What brought you to CIBO?
“It was CIBO’s technology. CIBO’s crop modeling platform includes models whose development started at Michigan State University. The company is truly a knowledge hub, continuously building upon scientific research it conducts over time to address real-world problems. I knew CIBO’s platform was a powerful piece of science and engineering, and there is a wide range of applications that can be based on it. I joined CIBO because I believe there are lots of things I can offer to make this technology even better.”
What is one thing that would surprise people about your field of work in agriculture/data?
“One thing that surprises people is the number of advanced mathematical, statistical, and systems analysis methods that have been adapted to agricultural sciences. Agriculture has not been traditionally a maths-oriented field. However, methods developed in other disciplines (e.g., biology or engineering) have been adopted by a certain group of scientists to make agricultural decision-making more efficient. When most folks think of agriculture, they imagine soil science or crop science, but actually, there is much more to the field. Mathematical modeling, for example, is widely used in agricultural sciences to support decision making.”
How did you get into your line of work?
“It was during my last year at the School of Agronomy in Togo, West Africa that I became interested in crop modeling. I attended a seminar on systems dynamics during which the speaker demonstrated a different perspective on analyzing crop growth using simulations—that was very different from what is usually done in traditional agronomy. The speaker explained how systems analysis methods developed in industrial engineering could be applied to agricultural systems to enhance the decision-making process. By considering crop growth, for example, as occurring in a system and placing the problem to solve at the center of the system, one can develop multi-disciplinary solutions using simulation models as tools. I was fascinated by this approach and decided to continue my studies in systems analysis and crop modeling.”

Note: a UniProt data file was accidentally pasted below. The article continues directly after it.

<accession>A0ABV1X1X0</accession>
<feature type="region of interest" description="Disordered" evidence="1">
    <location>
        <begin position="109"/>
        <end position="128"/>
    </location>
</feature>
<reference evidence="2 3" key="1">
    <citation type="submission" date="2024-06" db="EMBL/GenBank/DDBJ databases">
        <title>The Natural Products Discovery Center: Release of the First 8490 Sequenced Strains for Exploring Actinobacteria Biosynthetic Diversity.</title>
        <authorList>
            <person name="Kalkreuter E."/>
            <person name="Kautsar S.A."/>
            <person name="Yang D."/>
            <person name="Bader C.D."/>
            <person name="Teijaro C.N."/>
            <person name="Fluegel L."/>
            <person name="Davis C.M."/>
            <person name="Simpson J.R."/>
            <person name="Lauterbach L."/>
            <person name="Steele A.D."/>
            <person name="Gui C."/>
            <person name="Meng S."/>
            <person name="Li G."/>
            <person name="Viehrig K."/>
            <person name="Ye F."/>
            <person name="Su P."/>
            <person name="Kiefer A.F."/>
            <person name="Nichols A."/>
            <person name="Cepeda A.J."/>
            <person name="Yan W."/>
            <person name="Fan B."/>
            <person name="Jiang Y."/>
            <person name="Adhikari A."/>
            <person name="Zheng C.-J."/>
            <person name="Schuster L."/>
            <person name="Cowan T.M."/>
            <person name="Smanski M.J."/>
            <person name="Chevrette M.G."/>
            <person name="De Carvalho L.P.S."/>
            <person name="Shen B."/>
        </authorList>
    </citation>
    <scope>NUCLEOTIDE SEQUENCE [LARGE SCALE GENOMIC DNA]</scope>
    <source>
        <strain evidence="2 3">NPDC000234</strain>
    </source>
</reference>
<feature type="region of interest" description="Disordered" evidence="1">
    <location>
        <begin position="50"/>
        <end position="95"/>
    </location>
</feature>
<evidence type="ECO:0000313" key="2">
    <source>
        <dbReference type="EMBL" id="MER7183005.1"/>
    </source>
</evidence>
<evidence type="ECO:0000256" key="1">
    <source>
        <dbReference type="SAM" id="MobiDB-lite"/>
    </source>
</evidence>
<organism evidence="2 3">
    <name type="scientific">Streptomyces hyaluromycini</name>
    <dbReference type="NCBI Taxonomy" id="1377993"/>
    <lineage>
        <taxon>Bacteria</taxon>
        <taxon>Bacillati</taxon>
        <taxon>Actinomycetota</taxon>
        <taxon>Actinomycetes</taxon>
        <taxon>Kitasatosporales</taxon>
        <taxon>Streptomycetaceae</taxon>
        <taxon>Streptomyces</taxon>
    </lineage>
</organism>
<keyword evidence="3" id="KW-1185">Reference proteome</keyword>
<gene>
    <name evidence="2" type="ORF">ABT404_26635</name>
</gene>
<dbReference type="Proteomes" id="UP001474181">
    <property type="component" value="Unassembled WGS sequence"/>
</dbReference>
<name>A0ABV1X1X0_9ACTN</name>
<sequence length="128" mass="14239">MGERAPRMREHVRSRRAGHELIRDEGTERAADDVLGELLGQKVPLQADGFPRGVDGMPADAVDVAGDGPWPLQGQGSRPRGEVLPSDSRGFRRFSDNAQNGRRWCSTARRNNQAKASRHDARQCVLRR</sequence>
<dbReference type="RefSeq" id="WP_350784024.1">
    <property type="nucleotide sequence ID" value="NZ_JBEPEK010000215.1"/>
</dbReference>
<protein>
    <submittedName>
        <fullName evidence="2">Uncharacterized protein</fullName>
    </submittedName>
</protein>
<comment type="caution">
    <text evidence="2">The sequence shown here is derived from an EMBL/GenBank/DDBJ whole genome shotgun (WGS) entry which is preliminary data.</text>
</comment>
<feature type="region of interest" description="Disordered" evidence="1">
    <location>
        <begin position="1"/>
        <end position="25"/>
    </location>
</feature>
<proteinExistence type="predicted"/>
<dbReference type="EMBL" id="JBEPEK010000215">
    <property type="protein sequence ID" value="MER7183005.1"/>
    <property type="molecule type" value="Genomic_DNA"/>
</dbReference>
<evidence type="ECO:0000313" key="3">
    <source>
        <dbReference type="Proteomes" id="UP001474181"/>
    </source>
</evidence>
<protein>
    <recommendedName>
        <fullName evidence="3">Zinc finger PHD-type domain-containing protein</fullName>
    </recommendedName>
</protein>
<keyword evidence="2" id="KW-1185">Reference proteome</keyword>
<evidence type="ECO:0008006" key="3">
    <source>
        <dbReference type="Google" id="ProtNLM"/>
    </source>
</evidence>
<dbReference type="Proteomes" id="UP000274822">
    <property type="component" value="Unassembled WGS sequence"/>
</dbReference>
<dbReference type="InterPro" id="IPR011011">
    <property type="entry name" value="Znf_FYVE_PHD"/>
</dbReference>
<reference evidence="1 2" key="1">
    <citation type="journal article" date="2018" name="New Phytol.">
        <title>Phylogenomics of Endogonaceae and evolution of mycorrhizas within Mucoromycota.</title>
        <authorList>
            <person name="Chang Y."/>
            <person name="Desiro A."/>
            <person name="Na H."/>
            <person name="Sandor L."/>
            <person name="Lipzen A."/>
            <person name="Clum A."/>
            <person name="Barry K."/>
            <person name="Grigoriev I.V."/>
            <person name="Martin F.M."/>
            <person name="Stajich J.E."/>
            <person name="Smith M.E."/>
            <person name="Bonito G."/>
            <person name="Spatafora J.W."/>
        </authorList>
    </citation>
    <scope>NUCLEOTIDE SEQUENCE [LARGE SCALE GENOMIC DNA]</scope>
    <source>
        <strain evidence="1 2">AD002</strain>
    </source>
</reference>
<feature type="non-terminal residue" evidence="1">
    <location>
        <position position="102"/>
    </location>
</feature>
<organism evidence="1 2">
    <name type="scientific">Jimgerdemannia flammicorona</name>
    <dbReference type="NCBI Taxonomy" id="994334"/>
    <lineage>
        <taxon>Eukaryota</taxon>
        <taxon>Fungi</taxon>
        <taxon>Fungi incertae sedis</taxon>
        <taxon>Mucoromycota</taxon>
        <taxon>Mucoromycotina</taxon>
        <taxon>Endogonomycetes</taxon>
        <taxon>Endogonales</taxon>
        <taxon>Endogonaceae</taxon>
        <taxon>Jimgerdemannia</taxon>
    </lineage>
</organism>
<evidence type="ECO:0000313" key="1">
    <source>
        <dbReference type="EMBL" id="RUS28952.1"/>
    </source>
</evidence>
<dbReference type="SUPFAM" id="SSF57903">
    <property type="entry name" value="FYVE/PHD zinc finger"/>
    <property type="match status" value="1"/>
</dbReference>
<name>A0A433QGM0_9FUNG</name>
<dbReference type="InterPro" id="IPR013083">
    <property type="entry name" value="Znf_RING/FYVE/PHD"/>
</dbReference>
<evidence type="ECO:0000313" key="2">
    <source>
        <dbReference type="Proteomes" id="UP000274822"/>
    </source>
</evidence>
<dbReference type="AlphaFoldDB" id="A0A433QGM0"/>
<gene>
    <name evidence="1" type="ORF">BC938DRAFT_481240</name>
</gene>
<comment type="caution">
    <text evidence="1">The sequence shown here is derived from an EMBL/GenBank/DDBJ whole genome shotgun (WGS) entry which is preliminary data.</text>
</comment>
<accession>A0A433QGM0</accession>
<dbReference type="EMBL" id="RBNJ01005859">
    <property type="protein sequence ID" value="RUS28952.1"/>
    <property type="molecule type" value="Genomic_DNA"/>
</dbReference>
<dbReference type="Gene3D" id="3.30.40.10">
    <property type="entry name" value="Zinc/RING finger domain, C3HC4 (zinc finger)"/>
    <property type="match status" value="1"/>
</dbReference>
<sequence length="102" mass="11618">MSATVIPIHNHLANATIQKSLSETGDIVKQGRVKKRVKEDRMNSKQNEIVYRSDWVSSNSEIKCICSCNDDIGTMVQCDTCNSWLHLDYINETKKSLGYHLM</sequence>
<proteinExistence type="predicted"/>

What are your primary responsibilities at CIBO?
“I contribute to the development of new crop models, along with testing and validation of existing crop models. My work involves expanding the capabilities of our crop models to include other data science techniques. I help make the crop model outputs more useful to our customers.”
What is your most memorable moment at work?
“My favorite times at work are when I get together with other colleagues from different backgrounds to work on projects. We dig deep into solutions and try to find the best and practical ones. I love deep scientific curiosity. Once you start digging into details, you can find things you don’t expect. I love doing that. It keeps the scientific curiosity alive. Working with people with different backgrounds gives you the opportunity to hear different points of view and try methods you may not have thought of on your own.”
“You don’t always find this level of scientific curiosity and collegiality at other companies. CIBO encourages employees to deep dive into issues and find impactful solutions.”